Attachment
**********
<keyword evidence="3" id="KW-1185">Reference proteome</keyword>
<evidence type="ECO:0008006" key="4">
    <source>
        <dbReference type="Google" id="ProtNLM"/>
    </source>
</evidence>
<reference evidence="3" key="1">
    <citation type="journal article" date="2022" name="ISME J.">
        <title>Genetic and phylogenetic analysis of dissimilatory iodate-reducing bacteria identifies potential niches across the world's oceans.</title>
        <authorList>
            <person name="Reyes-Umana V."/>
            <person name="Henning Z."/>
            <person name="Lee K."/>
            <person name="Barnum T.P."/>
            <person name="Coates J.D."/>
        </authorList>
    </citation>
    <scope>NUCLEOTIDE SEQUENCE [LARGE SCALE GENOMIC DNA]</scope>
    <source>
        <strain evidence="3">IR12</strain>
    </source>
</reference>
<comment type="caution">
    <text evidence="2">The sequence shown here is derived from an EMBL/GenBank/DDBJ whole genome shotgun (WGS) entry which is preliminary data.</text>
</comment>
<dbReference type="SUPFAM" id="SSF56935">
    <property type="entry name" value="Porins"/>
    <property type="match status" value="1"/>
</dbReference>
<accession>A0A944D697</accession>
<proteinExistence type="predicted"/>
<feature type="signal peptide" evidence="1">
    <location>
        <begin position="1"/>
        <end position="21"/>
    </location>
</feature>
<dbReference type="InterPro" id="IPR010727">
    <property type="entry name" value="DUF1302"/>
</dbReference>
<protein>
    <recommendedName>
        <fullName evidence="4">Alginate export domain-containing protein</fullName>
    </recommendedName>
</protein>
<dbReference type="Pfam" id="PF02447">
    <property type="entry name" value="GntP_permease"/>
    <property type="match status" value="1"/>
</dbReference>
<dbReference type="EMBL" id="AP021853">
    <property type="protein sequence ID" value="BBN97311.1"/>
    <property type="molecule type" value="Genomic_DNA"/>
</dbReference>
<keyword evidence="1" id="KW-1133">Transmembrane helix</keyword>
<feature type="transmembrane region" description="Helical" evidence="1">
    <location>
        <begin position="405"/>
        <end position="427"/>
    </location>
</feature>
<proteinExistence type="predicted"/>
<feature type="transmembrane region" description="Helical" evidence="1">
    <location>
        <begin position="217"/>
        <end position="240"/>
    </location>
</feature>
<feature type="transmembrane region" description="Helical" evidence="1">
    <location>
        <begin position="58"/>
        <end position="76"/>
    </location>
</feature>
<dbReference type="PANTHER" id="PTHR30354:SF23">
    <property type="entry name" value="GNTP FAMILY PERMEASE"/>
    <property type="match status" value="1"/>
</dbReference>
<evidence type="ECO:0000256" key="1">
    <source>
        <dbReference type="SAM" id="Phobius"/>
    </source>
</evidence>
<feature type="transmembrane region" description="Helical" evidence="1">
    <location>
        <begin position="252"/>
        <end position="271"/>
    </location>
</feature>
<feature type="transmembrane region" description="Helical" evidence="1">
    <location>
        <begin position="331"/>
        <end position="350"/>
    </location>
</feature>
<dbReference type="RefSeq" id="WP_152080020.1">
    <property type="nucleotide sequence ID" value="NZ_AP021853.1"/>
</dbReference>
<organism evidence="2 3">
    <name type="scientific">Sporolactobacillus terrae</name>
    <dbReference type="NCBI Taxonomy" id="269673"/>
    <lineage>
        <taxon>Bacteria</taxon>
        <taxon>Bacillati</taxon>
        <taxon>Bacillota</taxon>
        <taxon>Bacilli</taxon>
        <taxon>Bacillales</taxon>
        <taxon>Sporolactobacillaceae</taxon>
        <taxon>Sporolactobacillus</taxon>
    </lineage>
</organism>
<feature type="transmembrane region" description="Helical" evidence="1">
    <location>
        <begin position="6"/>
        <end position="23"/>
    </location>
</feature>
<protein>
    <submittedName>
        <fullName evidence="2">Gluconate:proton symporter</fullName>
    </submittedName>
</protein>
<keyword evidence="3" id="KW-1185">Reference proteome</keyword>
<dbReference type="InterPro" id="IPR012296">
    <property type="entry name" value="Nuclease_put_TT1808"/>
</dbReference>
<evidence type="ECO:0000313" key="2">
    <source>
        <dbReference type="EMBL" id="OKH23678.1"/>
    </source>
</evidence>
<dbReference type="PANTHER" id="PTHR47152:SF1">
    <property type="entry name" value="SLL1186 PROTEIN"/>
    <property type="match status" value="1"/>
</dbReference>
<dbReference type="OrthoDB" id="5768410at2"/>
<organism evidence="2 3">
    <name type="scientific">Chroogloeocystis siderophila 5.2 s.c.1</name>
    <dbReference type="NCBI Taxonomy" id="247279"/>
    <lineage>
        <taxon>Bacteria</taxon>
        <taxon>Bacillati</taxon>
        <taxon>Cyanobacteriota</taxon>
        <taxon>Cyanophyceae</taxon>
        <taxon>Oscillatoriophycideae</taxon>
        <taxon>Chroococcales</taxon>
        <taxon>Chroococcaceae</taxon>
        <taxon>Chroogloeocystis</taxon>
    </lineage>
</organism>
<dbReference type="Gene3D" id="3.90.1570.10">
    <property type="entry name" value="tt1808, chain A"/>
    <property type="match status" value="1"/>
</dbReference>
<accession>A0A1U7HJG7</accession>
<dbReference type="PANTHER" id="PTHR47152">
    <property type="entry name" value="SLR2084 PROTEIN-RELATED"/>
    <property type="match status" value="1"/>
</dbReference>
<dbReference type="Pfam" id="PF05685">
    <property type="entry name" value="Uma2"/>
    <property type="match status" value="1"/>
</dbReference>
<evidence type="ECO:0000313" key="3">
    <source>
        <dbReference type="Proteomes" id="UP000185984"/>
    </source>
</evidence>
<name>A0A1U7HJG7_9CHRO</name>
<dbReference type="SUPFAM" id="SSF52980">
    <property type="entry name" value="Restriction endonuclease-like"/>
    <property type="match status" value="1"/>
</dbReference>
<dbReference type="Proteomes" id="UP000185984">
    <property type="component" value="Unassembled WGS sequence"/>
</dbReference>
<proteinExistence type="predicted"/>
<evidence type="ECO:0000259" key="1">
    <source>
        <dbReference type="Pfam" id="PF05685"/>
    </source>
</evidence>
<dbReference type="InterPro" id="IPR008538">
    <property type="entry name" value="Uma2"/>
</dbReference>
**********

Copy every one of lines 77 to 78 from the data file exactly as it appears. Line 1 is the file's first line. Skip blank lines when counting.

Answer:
</dbReference>
<evidence type="ECO:0000256" key="1">